Full Polar Equipment

“All hands were issued with full polar equipment, as follows: 1 sweater (thick Jaeger), 1 pair Amundsen pattern Burberry boots, 1 pair Shetland wool mitts, 1 woollen helmet, 2 pair soft wool bed socks, 1 pair mittens, 1 pair finnesko (reindeer skin) boots, 1 Shetland wool jersey, 2 Jaeger shirts, 2 Jaeger combinations, 1 pair felt mitts, 1 pair fur mitts, 1 pair lambskin mitts, 1 pair Jaeger slippers, 3 pair thick woollen socks, 2 pair Shetland wool socks.”

— Thomas Orde-Lees

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Dogloo village, 1915

“All hands engaged in building igloos, or as the sailors term them, dogloos, from ice blocks and snow.”

— Frank Hurley

“Worsley took a party to the floe on the 26th and started building a line of igloos and “dogloos” round the ship. These little buildings were constructed, Esquimaux fashion, of big blocks of ice, with thin sheets for the roofs. Boards or frozen sealskins were placed over all, snow was piled on top and pressed into the joints, and then water was thrown over the structures to make everything firm. The ice was packed down flat inside and covered with snow for the dogs, which preferred, however, to sleep outside except when the weather was extraordinarily severe. The tethering of the dogs was a simple matter. The end of a chain was buried about eight inches in the snow, some fragments of ice were pressed around it, and a little water poured over all. The icy breath of the Antarctic cemented it in a few moments.”

— Ernest Shackleton, South

“Putting the dogs ashore meant each dog could be given a longer lead than was possible on deck and therefore more freedom. Fastening the chains is a simple matter. A hole is made in the ice with a crowbar 6in deep, filled up with water, which instantly freezes and secures the chain tightly enough to hold back a steamroller.”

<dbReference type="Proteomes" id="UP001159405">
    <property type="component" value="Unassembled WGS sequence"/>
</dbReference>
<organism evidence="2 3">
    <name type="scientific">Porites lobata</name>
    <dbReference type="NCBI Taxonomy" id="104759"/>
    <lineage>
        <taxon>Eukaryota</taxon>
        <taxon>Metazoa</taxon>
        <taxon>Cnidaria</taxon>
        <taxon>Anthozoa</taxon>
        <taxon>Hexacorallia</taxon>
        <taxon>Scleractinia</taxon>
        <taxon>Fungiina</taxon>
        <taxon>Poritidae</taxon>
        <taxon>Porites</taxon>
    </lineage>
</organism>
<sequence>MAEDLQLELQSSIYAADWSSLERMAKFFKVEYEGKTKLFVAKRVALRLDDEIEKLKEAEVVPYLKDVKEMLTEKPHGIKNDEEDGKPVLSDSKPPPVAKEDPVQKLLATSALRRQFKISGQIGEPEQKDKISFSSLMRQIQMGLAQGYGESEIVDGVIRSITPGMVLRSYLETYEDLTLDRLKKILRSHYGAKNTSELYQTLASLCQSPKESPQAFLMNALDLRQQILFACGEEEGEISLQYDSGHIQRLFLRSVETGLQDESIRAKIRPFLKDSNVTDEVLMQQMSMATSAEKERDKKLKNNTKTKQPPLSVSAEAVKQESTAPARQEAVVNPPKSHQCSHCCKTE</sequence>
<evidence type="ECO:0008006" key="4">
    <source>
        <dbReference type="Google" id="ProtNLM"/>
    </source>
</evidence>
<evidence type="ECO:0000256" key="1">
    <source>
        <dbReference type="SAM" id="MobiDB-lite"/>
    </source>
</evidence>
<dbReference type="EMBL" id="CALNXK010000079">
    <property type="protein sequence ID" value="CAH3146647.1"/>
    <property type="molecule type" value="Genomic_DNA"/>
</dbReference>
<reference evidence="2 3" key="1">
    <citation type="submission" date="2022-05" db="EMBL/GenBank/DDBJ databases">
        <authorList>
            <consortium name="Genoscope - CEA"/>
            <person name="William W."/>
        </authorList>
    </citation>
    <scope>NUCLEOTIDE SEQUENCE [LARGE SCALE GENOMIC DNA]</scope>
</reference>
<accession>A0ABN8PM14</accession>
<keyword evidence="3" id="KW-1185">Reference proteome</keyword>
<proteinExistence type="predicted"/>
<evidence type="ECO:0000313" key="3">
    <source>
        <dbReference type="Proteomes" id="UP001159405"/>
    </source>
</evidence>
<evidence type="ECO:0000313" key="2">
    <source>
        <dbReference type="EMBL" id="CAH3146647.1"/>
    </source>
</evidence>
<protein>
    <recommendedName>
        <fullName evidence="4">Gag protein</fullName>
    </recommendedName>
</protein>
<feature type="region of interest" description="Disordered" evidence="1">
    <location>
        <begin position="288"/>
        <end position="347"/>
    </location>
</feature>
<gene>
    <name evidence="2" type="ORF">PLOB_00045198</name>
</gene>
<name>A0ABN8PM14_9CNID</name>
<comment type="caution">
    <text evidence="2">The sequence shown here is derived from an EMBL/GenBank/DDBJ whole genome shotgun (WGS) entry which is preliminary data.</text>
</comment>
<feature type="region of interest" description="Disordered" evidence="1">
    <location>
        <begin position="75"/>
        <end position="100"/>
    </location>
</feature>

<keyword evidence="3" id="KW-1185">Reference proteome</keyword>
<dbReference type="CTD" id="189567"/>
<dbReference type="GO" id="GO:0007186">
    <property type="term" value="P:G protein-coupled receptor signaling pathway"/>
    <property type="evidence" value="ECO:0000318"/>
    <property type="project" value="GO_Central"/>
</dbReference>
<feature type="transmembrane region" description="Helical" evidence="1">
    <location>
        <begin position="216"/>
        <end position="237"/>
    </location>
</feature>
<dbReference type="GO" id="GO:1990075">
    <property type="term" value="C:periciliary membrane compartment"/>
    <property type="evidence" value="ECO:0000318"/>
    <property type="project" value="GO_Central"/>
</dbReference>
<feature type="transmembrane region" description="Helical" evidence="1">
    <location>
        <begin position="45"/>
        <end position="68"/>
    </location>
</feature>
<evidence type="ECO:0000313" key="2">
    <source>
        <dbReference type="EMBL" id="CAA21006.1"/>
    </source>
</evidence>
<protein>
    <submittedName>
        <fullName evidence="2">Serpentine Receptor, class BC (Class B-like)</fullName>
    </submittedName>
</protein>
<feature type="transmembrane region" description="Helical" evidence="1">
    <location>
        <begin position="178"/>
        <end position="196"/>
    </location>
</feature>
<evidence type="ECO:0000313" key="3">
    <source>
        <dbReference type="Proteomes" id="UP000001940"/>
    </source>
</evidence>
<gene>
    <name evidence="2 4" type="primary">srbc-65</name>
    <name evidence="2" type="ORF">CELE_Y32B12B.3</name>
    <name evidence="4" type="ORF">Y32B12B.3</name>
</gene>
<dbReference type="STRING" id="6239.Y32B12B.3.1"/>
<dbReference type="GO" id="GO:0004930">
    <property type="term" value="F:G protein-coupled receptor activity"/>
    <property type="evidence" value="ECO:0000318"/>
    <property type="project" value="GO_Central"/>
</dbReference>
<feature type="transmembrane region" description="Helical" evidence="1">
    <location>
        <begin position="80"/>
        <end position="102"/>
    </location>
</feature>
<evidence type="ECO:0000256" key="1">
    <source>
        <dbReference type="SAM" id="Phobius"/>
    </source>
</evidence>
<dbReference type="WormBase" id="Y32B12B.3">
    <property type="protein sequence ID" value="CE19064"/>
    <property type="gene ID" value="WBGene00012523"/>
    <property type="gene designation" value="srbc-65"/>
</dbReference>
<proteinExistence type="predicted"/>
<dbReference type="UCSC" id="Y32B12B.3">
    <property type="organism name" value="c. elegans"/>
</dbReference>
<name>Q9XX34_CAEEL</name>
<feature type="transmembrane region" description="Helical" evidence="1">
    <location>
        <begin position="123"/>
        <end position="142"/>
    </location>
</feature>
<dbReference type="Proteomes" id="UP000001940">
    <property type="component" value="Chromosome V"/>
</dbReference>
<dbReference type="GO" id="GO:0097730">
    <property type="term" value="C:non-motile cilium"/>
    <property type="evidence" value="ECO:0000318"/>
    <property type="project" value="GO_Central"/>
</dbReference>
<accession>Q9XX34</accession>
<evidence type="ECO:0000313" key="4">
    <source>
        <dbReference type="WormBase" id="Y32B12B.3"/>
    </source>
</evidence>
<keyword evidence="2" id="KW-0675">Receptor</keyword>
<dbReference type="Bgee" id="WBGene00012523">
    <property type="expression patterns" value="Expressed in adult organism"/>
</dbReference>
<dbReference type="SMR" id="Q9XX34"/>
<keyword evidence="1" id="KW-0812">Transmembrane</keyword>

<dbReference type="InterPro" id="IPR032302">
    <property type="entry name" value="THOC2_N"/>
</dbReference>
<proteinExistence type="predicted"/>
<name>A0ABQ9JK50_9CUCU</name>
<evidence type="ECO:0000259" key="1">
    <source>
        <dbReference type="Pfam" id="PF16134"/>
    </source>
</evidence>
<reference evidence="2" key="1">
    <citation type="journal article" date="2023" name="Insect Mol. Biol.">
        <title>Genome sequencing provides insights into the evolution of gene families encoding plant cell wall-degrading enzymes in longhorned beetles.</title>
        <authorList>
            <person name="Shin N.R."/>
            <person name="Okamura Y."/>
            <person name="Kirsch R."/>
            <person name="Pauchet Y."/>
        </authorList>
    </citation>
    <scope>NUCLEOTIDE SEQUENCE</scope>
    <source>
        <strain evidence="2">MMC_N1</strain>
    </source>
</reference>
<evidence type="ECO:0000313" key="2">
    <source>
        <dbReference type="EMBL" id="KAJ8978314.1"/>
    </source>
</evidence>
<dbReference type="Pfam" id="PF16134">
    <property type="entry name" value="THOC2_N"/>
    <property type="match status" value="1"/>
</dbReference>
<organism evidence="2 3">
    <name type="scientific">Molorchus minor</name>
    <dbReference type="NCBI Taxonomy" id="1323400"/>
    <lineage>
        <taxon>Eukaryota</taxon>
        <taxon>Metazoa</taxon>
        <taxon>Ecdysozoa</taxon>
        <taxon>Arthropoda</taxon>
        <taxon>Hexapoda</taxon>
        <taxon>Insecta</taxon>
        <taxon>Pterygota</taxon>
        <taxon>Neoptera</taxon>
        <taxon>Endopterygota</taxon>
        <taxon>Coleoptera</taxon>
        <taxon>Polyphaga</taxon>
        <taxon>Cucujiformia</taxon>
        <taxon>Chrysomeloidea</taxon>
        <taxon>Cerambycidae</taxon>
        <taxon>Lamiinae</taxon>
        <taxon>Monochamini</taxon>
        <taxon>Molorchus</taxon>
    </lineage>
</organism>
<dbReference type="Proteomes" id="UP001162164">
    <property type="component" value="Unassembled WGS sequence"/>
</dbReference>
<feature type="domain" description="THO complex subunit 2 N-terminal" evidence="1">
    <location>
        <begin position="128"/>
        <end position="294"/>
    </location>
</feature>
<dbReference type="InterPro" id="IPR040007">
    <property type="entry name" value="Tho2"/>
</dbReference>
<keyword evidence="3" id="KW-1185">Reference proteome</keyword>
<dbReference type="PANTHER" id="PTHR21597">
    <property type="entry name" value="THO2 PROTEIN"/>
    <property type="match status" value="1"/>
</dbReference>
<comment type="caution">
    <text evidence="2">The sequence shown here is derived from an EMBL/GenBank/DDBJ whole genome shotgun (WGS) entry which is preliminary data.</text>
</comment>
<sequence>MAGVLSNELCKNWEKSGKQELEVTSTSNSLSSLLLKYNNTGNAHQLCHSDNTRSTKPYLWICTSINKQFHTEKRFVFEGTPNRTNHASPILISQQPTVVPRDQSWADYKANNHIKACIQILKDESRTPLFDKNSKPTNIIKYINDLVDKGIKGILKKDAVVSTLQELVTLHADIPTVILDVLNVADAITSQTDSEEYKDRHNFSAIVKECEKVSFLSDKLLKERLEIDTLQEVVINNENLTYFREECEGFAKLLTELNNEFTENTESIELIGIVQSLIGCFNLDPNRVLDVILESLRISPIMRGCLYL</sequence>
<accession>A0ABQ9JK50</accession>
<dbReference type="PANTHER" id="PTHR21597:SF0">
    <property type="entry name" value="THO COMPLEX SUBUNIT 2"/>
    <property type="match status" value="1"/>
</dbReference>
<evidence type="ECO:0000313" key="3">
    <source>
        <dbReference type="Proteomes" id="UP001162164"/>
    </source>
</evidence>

— Thomas Orde-Lees

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Macklin and friends


Dr. Alexander Macklin and a few friends, 1915.

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The barking will be less audible


“Most of the dog kennels have been put out on the floe and the dogs in future will live there. This will be a great relief to us, for there will be no more cleaning up to do on board, no more rattling of chains at night, and the barking will be less audible.”

— Thomas Orde-Lees

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Much to their delight


“Dogs all placed on shore, much to their delight.”

— Frank Hurley

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Momentous questions


“We must wait for the spring, which may bring us better fortune. If I had guessed a month ago that the ice would grip us here, I would have established our base at one of the landing-places at the great glacier. But there seemed no reason to anticipate then that the fates would prove unkind. This calm weather with intense cold in a summer month is surely exceptional. My chief anxiety is the drift. Where will the vagrant winds and currents carry the ship during the long winter months that are ahead of us? We will go west, no doubt, but how far? And will it be possible to break out of the pack early in the spring and reach Vahsel Bay or some other suitable landing-place? These are momentous questions for us.”

— Ernest Shackleton, South

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Ship drawings

“We now practically cease being a ship and become a shore station.” — Frank Hurley


Drawings by Frank Hurley, reproduced from Hurley’s diaries in Shackleton’s Photographer (CD), Shane Murphy, 2001.

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